'Cold Case': Vascular dysregulation in the chronic Complex Regional Pain Syndrome
Een (k)oude zaak’: Vasculaire disregulatie in het Complex Regionaal Pijn Syndroom
The aim of this thesis was to study the nature of the vascular alterations in patients with cold chronic Complex Regional Pain Syndrome. CRPS usually develops as a disproportionate consequence of trauma and is characterised by spontaneous pain, movement disorders and abnormal regulation of blood flow and sweating. We hypothesised that endothelial dysfunction may in part be responsible for the diminished blood flow in cold chronic CRPS. An improvement on endothelial level would therefore lead to an increased blood flow and a subsequent improvement in pain and activity. In the second chapter we studied the characteristics of 195 patients with potential CRPS that visited our out-patients clinic. We found that a subgroup of patients with a lower temperature in the affected extremity had a longer disease duration and higher pain scores. The results of immunohistochemical staining on skin sections (chapter 3) and the measurement of blister fluids (chapter 4) indicate that endothelial dysfunction may play a role in chronic CRPS. Five female patients were treated with the nitric oxide donor isosorbide dinitrate (ISDN). In this pilot study, described in chapter five, topical application of ISDN improved temperature and pain in most patients. Two randomized placebo-controlled trials were initiated, both including 24 chronic cold CRPS patients. In the first study, which is described in chapter six, ISDN ointment was used by patients with CRPS in one hand. In the second study (chapter 7) the phosphodiesterase inhibitor tadalafil was used to induce vasodilation in patients with CPRS in one foot. Although neither studies produced a significant improvement in temperature asymmetry and blood flow there was a significant reduction of pain in the tadalafil group. We concluded that tadalafil may be a promising new treatment for patients with chronic cold CRPS due to endothelial dysfunction, which deserves further investigation. In chapter 8 we discuss the mechanisms responsible for ischemia and pain in chronic cold CPRS. The diminished blood flow may be caused by either sympathetic dysfunction, hypersensitivity to circulating catecholamines or endothelial dysfunction. Pain in CRPS may be of neuropathic, inflammatory, nociceptive, functional nature or of mixed origin. This origin of the pain should be the basis of the symptomatic therapy. Future research should focus on developing easily applied methods for clinical use to differentiate between central and peripheral blood flow regulation disorders in individual patients.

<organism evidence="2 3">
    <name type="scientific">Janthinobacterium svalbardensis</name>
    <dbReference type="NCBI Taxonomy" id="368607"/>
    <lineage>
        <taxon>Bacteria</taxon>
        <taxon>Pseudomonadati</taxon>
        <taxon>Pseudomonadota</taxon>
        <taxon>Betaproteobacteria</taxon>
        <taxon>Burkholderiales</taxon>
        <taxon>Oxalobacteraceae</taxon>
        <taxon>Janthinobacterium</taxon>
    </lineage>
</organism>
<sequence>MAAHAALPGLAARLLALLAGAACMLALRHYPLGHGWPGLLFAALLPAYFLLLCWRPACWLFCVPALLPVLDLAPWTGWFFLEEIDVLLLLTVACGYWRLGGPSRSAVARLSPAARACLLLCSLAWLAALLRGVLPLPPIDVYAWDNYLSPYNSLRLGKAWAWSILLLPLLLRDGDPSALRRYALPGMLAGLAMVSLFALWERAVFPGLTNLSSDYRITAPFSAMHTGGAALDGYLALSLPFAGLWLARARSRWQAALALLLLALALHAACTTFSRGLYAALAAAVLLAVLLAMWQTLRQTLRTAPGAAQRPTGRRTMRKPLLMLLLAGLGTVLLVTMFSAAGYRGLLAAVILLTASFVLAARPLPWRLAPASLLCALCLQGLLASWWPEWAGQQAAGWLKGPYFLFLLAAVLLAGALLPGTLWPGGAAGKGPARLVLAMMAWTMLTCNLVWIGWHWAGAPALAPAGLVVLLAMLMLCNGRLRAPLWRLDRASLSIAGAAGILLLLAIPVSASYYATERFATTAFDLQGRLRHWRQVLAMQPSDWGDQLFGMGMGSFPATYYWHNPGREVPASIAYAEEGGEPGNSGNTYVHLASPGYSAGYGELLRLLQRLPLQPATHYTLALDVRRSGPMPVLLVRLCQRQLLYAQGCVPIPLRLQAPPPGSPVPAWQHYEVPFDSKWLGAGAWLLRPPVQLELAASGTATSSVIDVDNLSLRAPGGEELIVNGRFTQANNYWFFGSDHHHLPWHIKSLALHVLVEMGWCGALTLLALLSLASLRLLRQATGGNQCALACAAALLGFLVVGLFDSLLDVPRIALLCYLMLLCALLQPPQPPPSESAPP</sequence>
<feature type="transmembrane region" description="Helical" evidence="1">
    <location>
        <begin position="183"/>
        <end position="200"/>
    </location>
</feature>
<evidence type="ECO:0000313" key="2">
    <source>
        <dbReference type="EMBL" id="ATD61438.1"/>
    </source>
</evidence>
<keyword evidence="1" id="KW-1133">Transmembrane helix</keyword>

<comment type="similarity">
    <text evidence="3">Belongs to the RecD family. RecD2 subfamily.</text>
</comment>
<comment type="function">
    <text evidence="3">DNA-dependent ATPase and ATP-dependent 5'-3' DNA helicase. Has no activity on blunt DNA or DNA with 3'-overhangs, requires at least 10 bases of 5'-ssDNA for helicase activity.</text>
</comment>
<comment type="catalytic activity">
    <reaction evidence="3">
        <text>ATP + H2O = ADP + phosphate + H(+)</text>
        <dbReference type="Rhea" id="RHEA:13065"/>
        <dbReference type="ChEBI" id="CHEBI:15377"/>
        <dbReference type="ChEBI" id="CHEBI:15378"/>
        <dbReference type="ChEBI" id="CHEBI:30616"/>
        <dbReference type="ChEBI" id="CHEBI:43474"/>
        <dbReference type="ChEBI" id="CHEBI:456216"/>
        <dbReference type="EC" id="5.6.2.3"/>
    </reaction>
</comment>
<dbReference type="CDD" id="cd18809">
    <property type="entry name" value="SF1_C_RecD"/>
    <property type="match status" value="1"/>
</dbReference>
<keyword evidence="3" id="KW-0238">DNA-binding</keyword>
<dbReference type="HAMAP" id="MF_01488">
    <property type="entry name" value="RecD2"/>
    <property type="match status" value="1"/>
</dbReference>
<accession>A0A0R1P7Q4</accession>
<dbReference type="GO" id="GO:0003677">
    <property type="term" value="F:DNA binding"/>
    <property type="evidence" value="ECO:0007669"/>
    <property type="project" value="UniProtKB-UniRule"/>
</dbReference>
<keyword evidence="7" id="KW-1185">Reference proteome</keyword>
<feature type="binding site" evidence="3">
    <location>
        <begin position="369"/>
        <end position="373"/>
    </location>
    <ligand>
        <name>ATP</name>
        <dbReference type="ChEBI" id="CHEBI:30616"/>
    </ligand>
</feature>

|J. Klein (Jan)|
|Erasmus MC: University Medical Center Rotterdam|
|Organisation||Erasmus MC: University Medical Center Rotterdam|
Groeneweg, J.G. (2009, September 9). 'Cold Case': Vascular dysregulation in the chronic Complex Regional Pain Syndrome. Erasmus MC: University Medical Center Rotterdam. Retrieved from http://hdl.handle.net/1765/16688